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Kurt Ingerl and the plaster cast

In this context I can tell you a piece of news concerning my 'corseting life': I already mentioned that I sent my photos to other people, too. One of them showed some to an artist (Maybe you know him? His name is Kurt Ingerl and he is Austrian). He makes plaster sculptures with his favourite subject being tightly laced women. He seemed to like my photos and sent me a real big envelope containing some catalogs showing some of his works of art and a letter which seemed rather like a book (but this was, as I soon found out, because of the fact that his handwriting was like that.A real artist, as it seems! He addressed me with two short phrases and thus filled the first page of his letter. All in all he filled twenty pages, introducing himself and his work as well as asking me whether I would like to be modeled in plaster. This was quite a surprise for me. At first I rejected the idea because I didn't quite like some of his works. But meanwhile I feel flattered because an artist wants me as a model and I think that this may be a unique opportunity. I decided to go there and have him make a plaster sculpture of my body.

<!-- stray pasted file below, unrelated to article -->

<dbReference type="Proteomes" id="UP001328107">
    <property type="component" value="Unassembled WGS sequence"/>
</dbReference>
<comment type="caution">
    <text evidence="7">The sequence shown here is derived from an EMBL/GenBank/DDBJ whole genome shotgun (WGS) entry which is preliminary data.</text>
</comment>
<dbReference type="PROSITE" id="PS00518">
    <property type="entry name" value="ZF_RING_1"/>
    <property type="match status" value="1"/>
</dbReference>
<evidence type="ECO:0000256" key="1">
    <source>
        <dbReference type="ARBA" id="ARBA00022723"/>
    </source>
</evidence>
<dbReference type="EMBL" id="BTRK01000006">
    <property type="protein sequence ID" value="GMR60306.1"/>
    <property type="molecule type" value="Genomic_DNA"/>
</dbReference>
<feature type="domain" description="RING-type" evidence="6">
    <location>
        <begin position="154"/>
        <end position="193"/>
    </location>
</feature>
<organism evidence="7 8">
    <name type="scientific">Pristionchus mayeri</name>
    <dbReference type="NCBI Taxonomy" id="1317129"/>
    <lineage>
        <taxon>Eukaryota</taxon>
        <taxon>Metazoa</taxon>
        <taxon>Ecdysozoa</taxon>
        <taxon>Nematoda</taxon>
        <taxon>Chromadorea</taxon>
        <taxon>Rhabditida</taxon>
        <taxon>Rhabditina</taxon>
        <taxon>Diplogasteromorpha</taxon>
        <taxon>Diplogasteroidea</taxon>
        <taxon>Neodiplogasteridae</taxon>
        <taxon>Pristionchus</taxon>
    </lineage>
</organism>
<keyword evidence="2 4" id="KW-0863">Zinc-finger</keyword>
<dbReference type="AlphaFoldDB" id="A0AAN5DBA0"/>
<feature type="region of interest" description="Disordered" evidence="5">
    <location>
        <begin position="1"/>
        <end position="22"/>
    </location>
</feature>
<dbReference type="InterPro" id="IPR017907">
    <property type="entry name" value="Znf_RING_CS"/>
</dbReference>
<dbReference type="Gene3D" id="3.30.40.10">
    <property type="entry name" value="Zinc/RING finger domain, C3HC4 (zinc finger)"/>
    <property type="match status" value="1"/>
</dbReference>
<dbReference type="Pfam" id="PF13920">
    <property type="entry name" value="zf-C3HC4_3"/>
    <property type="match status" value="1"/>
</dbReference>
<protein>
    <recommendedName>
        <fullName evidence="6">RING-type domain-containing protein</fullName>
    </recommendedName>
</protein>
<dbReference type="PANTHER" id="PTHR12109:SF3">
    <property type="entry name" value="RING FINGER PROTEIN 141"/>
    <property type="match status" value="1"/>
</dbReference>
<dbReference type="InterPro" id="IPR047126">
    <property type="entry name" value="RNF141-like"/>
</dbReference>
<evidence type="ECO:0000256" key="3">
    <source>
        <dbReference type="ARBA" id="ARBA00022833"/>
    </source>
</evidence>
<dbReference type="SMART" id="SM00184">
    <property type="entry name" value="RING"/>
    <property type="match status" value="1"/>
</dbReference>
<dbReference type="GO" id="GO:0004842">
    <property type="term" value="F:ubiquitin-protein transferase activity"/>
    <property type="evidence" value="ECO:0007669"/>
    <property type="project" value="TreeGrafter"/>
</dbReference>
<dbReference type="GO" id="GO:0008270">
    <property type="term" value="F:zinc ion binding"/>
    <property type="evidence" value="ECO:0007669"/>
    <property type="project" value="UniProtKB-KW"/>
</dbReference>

We first met Mr. Kurt Ingerl on the occasion of the opening of an exhibition. The exhibited objects were not made by him, but by another artist. But Kurt Ingerl held a speech that evening. So we met him there and got to know a few other people whom we had already heard of, i.e. Christa Cebis, a textile artist and Edi Ertl, who helps Kurt with the organisation of exhibitions. During this first evening we made an appointment for the plaster cast. It should take place the following sunday. So, on sunday, we drove to Wiener Neustadt, a small town not far from Vienna, where Kurt Ingerl has his studio. Kurt Ingerl's friend and former student Walter K"olbl was there to help him. And my boyfriend helped, too. Many of Kurt Ingerl's former plaster sculptures show women wearing a corset, but nothing else. I didn't want to be 'immortalised' like that. I wanted to wear my corset under a stretch material, which Walter K"olbl was to bring along from Vienna. But as he had forgotten it there, we had to wait for about an hour; the time he needed to fetch it. While we waited, Kurt Ingerl showed us photos from other casts and from Ethel Granger (he went to see her once, shortly after her husband had died). This photo session was very interesting.